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I bought my wife “Eat, Pray, Love” thinking the spiritual travelogue (and runaway bestseller) by Elizabeth Gilbert would match well with my beloved’s belief that travel to exotic climes is essentially a spiritual endeavor: hers is the Church of the Frequent Flier. Instead, my own bedtime reading was interrupted every night for days with her cry of “Who cares?”
As usual, honey, you were right.


USA Today devoted a whole article this week to the backlash against the Oprah-certified profundity of Gilbert’s book. “Is Elizabeth Gilbert self-absorbed or true seeker?” the piece asks, citing recent pieces in the New York Post and Entertainment Weekly, as well as blogger egg-tossing. The Post article criticizes the book’s “Western fetishization of Eastern thought and culture” and accused its readers of “using ‘Eat, Pray, Love’ as a shortcut to finding a spiritual ‘truth’.”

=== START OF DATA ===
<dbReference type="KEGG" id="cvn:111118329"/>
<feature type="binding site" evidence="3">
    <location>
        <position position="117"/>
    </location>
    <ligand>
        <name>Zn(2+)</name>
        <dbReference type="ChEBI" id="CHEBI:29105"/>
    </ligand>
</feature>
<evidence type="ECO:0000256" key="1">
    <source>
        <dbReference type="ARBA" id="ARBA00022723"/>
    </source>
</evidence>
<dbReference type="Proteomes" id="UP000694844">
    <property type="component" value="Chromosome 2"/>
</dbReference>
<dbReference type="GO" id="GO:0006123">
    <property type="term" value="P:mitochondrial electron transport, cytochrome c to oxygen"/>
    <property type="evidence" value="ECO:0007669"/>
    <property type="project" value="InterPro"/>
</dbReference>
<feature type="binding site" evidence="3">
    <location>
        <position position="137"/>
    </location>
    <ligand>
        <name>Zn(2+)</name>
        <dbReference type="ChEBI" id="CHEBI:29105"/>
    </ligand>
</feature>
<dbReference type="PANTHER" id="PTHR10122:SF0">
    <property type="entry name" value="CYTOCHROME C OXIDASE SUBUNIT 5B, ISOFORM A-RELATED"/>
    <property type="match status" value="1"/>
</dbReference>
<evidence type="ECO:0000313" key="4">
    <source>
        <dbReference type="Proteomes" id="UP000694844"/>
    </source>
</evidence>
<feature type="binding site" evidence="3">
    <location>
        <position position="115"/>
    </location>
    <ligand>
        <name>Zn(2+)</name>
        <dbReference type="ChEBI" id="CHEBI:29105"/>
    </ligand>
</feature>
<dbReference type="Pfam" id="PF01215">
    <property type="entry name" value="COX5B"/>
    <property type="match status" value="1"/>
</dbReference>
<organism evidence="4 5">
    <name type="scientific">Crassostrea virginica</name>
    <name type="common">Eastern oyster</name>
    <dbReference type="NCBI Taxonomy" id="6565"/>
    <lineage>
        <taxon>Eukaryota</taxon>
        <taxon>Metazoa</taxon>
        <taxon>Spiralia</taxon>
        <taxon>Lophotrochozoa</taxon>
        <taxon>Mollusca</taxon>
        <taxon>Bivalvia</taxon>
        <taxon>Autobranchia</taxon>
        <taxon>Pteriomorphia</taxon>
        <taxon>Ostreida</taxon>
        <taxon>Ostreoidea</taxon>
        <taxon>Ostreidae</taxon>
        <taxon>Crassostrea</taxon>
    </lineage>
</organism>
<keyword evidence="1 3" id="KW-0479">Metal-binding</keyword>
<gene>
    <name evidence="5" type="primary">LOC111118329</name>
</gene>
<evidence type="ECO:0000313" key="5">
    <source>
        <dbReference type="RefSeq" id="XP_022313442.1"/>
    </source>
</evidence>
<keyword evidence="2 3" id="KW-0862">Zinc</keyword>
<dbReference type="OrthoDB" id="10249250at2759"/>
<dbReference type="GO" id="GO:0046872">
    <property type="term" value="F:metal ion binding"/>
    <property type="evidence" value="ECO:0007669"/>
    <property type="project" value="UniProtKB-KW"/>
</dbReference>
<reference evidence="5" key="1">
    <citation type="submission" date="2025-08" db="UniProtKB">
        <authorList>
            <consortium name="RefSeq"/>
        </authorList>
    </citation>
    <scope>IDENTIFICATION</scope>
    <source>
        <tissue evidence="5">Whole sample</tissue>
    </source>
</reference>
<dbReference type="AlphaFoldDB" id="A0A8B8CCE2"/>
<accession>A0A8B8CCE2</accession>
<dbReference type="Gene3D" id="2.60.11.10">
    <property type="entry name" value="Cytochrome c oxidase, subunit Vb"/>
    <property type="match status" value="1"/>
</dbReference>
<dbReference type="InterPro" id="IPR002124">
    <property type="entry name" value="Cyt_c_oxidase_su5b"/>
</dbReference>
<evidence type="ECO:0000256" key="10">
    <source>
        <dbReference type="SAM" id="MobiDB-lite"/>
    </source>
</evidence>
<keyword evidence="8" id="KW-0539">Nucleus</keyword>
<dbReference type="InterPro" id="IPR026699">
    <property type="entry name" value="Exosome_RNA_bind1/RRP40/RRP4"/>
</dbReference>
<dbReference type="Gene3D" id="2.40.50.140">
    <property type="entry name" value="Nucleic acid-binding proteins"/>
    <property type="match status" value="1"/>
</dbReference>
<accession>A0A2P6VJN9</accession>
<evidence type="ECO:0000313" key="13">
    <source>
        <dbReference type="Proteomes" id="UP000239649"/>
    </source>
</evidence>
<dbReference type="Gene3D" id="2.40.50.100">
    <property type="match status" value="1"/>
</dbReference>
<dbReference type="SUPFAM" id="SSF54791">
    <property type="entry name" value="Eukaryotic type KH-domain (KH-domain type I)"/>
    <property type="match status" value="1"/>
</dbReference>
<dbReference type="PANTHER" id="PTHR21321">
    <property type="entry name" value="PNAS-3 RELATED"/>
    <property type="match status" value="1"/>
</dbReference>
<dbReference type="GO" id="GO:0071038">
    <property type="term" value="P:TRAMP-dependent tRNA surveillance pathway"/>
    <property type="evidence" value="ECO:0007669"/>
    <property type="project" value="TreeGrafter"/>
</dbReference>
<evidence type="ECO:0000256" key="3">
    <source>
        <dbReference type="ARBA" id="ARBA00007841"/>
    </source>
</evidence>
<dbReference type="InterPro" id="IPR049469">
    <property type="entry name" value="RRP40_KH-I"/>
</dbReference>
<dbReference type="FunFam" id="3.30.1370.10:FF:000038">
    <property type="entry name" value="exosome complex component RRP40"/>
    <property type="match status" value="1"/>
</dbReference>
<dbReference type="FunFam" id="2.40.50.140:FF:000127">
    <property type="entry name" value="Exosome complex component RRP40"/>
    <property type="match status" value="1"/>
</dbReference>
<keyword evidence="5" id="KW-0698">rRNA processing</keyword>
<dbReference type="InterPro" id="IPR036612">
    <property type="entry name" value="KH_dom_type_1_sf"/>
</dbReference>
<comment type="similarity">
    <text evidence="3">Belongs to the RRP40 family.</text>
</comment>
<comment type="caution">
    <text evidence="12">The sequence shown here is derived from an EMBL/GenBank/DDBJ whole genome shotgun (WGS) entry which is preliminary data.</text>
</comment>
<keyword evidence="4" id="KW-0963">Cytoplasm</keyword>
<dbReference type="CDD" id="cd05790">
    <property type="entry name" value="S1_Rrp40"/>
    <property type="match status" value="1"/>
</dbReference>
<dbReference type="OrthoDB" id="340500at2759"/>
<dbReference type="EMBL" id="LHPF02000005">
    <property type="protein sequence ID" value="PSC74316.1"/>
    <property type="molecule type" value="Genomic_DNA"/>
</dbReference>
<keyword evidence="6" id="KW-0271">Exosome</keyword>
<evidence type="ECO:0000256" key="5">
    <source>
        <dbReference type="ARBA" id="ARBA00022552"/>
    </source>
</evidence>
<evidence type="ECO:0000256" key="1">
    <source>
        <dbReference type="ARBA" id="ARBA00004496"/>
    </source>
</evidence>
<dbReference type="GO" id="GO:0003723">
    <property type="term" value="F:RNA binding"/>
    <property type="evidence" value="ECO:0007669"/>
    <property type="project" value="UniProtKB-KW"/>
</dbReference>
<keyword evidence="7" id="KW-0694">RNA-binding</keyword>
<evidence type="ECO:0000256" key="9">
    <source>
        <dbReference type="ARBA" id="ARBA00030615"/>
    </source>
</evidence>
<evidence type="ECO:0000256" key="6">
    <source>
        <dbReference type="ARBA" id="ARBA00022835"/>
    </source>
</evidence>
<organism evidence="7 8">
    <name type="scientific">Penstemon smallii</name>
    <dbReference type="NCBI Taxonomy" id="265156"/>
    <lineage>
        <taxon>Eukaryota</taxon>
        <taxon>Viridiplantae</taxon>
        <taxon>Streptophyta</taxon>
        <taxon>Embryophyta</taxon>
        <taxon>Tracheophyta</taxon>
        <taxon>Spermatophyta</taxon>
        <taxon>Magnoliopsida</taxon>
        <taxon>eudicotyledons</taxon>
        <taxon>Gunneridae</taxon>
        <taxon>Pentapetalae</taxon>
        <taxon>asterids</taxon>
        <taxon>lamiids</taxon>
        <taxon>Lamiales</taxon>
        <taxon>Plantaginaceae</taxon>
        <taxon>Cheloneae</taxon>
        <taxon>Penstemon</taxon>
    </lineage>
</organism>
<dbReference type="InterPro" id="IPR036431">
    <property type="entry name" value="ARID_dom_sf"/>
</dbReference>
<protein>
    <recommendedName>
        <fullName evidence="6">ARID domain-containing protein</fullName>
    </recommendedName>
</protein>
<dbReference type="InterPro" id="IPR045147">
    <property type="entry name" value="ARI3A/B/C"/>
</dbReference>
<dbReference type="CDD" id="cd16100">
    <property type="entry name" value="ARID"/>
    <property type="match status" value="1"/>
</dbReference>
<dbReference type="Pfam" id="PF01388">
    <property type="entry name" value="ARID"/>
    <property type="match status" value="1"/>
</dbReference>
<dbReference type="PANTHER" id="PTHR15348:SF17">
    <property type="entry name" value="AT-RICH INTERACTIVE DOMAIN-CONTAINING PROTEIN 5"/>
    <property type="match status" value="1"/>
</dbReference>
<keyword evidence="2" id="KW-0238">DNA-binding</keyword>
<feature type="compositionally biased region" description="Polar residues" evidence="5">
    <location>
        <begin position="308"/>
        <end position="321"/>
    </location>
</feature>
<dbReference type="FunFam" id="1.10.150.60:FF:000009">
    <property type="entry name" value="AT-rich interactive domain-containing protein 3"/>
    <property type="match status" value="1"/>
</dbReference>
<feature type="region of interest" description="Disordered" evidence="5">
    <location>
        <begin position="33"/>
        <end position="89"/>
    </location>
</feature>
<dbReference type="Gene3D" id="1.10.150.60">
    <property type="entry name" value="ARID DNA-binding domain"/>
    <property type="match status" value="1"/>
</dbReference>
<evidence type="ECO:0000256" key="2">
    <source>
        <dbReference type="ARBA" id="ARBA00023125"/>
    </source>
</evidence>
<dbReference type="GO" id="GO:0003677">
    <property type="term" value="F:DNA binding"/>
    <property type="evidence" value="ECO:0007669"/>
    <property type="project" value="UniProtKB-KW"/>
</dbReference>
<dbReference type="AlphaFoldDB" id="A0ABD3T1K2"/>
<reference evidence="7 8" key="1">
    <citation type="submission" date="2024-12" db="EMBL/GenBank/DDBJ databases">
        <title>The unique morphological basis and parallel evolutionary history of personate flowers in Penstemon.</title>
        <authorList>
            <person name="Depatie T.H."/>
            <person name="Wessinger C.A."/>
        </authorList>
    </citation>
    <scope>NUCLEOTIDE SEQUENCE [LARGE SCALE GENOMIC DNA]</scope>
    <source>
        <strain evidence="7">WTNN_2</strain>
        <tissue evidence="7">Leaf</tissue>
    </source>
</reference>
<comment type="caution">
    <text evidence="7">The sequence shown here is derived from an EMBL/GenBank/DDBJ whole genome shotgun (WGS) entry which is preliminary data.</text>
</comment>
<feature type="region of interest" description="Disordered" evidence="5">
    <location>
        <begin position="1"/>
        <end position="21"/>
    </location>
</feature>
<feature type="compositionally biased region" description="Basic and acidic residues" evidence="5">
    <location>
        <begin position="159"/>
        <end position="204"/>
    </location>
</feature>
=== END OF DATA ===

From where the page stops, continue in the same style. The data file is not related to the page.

In fairness to Gilbert–and to anyone whose book or movie suddenly gets taken up as the definitive guide to the state of spirituality today–she can’t be responsible for the spiritual shallowness of its readers. “Mine is just a simple old human story–of one person trying, with great rigor and discipline, to comprehend her personal relationship with divinity,” she tells USA Today in an email.
You may not respect the rigor involved–my wife certainly didn’t. But it’s no surprise that one person’s narrative of spiritual blessing is not enough to sustain us for a lifetime.

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